Dan Swartz is the newest member of the FilmL.A. Board of Directors, having been appointed in May 2009 as a community representative. An architect and real estate developer, Dan is a Midwest transplant (1979) who has loved being a resident of downtown Los Angeles since 2005.
To learn his perspectives on FilmL.A. and the Los Angeles film production environment, our staff posed the following questions:
You’re one of the board’s newest members. Given your limited experience on the board, what do you find most surprising about FilmL.A. as an organization?
DS: I am really surprised about the rapidly decreasing level of filming in the Los Angeles region. While it is clear this is a long-term trend, as a downtown resident I can feel the dramatic fall-off in the last year or so. Now, as an “insider” I am really disturbed by how little progress local government has made to turn things around. On the positive side, I have been really impressed by how hard FilmL.A. is working to improve relations between the industry and the downtown community.
What do you think is the biggest challenge to film production in the Los Angeles region?
DS: It’s ironic that for a long time the obvious challenge was integrating filming operations into neighborhoods. Now the problem may be solving itself with a new bigger problem — the exodus of filming to other states and countries. I don’t think that is the solution we really had in mind. It is clear that other states and countries have decided that filming is a major source of high-paying jobs and great local PR. These locales are willing to pay to have the industry film at their locations. There is a financial competition to attract filming, and the Los Angeles region really isn’t in a position, at this point, to compete.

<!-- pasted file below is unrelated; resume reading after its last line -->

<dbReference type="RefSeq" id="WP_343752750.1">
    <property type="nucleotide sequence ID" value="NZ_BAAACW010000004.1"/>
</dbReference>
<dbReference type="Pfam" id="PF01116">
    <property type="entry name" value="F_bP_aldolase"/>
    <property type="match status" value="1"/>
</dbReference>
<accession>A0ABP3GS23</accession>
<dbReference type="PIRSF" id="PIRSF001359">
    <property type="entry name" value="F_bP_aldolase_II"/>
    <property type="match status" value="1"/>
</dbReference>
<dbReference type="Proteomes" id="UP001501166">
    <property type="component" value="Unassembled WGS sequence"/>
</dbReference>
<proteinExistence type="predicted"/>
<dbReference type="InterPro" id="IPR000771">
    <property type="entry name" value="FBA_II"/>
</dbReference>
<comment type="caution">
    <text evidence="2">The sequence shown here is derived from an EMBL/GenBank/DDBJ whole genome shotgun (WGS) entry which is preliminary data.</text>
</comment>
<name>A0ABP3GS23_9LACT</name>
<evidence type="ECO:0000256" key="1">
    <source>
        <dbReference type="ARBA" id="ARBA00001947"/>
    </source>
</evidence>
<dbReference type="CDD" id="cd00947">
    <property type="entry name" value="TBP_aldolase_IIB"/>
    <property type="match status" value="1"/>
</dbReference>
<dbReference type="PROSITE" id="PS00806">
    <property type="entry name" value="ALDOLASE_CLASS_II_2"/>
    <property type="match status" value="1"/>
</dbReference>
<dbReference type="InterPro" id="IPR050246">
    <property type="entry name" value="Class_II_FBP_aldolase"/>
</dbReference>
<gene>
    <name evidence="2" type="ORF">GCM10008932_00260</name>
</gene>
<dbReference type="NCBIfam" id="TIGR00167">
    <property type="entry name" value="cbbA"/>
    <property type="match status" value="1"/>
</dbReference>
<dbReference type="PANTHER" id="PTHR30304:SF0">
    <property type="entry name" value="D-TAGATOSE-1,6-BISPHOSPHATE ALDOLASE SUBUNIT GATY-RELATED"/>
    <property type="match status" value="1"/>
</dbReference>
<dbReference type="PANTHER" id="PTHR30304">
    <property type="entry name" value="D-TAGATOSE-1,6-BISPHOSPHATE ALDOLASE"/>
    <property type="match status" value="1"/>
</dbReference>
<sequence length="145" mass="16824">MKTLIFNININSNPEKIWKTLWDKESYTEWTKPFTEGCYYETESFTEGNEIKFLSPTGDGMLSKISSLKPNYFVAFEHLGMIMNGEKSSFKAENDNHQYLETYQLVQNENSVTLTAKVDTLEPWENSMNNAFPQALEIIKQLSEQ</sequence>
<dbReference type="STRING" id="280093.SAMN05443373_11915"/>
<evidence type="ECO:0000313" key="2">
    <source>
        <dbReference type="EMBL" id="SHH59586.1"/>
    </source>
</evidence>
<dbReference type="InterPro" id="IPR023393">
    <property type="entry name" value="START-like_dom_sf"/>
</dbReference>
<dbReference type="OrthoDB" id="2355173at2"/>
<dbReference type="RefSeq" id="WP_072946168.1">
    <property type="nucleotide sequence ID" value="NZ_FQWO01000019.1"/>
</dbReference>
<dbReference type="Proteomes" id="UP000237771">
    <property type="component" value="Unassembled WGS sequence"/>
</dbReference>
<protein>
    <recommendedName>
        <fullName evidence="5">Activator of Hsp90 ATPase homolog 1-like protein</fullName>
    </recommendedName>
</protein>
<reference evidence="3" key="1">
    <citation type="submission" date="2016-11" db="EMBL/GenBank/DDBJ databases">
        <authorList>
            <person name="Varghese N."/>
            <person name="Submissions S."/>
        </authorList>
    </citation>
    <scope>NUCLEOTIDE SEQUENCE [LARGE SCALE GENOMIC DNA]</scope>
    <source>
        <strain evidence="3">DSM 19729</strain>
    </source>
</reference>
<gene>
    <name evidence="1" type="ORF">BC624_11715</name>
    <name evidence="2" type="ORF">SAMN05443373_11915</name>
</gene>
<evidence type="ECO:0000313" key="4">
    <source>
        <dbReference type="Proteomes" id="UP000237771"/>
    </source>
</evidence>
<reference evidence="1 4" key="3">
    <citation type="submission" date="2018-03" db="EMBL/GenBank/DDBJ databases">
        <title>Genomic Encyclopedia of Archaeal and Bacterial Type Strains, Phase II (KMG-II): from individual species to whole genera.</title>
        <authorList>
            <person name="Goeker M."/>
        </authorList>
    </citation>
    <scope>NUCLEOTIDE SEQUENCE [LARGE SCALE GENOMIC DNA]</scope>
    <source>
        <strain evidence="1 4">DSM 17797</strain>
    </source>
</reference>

What is your perspective on filming as it is and has previously been conducted in downtown Los Angeles?
DS: It is clear that downtown was an unofficial back lot for years. With only a minimal residential base and venues as diverse as the historic core, industrial districts and shiny high-rise districts, the industry could get the whole world without leaving sunny Southern California. Just about the time I moved downtown (from the Westside) the residential base started to increase dramatically. The industry was very slow in recognizing that they had to share the neighborhood. Establishing this new balance has been a real challenge. There is no doubt that a few shoots did not play by the rules and created a great deal of tension. It is also clear that a cool feature of living downtown is having our “hood” prominently featured in so many films, TV productions and advertisements.
You serve on FilmL.A.’s Community Relations Subcommittee. Can you tell us what that group has been working on lately?
DS: We just completed a new Community Relations Plan (view Plan summary) to integrate our community outreach standard into all aspects of our operations. This is really critical to maintaining our neighborhood credibility.